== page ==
Of course the art, provided by Sato's mainstay HAL Film Maker is divine. Every scene is fluid and graceful, especially the dance numbers. Character designs and backgrounds are very imaginative and hold the Germanic fairy tale motif that the series sets for itself.
The accompaniment for the series is a numerous array of classical music and ballet numbers, most of which will be recognizable by ear even if you can't remember the name of what you're hearing. Moreso, the music provides a direct parallel to the conflict in each scene it is used, and often scenes are choreographed around the music, making for dramatic impact mostly unparalleled.
Yes, the title is a turn-off, and I'm sure many of you out there think ballet is for 6-year-old girls, but Tutu takes the most universal and respected elements of the things children love and craft something everyone can and most likely will enjoy. Though it trudges in a few places, Tutu never forgets where it's going. It's magical waltz always catches up and makes sure it ends on the best note it can.
Overall, I give Princess Tutu a 9 out of 10. read more
Apr 14, 2013
Princess Tutu concerns itself with a duck (appropriately named Duck), who falls in love with a graceful but sad human prince, Mytho. She is given human form by the mysterious (and very dead) author Drosselmeyer. This new form of hers is sustained by a magical necklace, though it comes with some conditions. If she quacks (which she tends to do when startled or in a state of heightened emotion), she will revert back to her duck-state, which she can only reverse by dousing herself in water. This necklace also allows her to transform into Princess Tutu--a magic-wielding ballerina who has the power to restore Mytho's missing heart, which he destroyed in a desperate attempt to seal away a great evil long ago. Duck enrolls in a private ballet school, where she makes friends (albeit somewhat sociopathic ones), and meets the talented ballerina Rue and the dark and controlling Fakir, who are both connected to Mytho (and Drosselmeyer) in ways that are not immediately clear. It doesn't take long before the dark tragedy that's at the heart of this story reveals itself, and Duck and the others must find a way to change their sad fate.
Much like Revolutionary Girl Utena before it, Princess Tutu draws equally from magical girl shojo and Western fairy tales, fearlessly deconstructing both and reconstituting them to fit the story's unique requirements. However, if possible, Princess Tutu one-ups Utena with a hefty dose of metafictionalism, in addition to referencing and twisting actual fairy tales (and ballet, opera, and plays), and not just toying with fairy tale archetypes. Influences and references are wide-ranging, including The Ugly Duckling, The Nutcracker, Swan Lake, Sleeping Beauty, Giselle, Romeo and Juliet, Cinderella, The Sylph, Coppelia, Carmen, A Midsummer Night's Dream, The Bartered Bride, and Ruslan and Lyudmila. Princess Tutu doesn't stop there though: most of the score (with the exception of the opener and closer) draw directly from classical composers, with Strauss, Tchaikovsky, and Satie's haunting Gymnopedies (also used to gorgeous effect in another anime I watched recently, The Melancholy of Haruhi Suzumiya) standing out in particular. These pieces are deployed masterfully and are used to maximum effect, particularly during the climaxes of the two seasons and during other emotional reveals throughout. This, coupled with the fantastic English voice acting (though it will take some getting used to) and the simplistic but evocative art style all contribute to moments of great power that rival even the best moments in series like Cowboy Bebop and Madoka Magica, and classical music has not been used to such fantastic effect in an anime series since director Hideaki Anno deployed Handel's Messiah and Beethoven's Ode to Joy in his depressive mecha masterpiece Neon Genesis Evangelion.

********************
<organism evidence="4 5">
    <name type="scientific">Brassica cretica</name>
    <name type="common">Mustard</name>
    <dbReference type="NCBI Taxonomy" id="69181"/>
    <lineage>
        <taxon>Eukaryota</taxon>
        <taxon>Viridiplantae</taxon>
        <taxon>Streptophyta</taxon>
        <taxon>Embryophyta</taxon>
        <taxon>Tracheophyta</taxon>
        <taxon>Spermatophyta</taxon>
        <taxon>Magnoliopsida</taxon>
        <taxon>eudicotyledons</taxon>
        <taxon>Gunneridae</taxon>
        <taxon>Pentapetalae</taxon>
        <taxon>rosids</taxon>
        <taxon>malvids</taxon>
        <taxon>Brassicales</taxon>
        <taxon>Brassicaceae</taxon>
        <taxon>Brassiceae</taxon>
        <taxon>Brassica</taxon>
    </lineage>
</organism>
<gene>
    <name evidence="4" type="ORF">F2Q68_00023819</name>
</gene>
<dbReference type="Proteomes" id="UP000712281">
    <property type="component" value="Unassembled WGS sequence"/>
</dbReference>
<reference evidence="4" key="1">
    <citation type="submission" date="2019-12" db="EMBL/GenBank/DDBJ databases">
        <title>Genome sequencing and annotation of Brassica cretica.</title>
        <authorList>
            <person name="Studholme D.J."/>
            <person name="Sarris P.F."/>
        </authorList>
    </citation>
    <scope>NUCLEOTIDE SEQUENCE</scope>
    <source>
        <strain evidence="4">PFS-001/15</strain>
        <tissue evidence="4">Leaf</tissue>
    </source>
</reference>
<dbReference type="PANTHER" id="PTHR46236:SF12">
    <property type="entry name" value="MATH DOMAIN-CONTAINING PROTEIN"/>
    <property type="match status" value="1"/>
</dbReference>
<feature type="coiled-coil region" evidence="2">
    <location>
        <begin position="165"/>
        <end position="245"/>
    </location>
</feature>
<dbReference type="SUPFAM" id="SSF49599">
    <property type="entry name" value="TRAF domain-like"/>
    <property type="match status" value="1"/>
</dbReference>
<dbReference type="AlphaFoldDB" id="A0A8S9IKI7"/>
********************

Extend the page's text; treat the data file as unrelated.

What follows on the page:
Princess Tutu also benefits from great pacing (well, for a magical girl series), a memorable supporting cast, and uncommonly good writing, which climaxes in a sweeping, bittersweet conclusion that will prove upsetting for the romantics in the audience, but which I imagine will nonetheless impress everyone who makes it that far. And that's the problem: getting that far. For starters, this is unashamedly a girls' anime. Young boys will dig that there are a few good sword fights to be had on top of the excellent physical comedy and funny G-rated nudity (largely provided by the gawky and clumsy Duck), and young girls will dig it because, you know, ballerinas. And older girls and women who like fairy tales and plays and ballet will be equally impressed, particularly if they can catch all the references (and make it past the Pokemon-esque art style and obviously low budget). Older boys and men though... it'll just all depend on the guy. If they're the sort who still has a soft spot for children's animation and who can willingly watch and enjoy The Little Mermaid or Beauty and the Beast then they'll do fine. Otherwise, they'd probably do well to cut their teeth on something more mature, like Revolutionary Girl Utena or Puella Magi Madoka Magica first.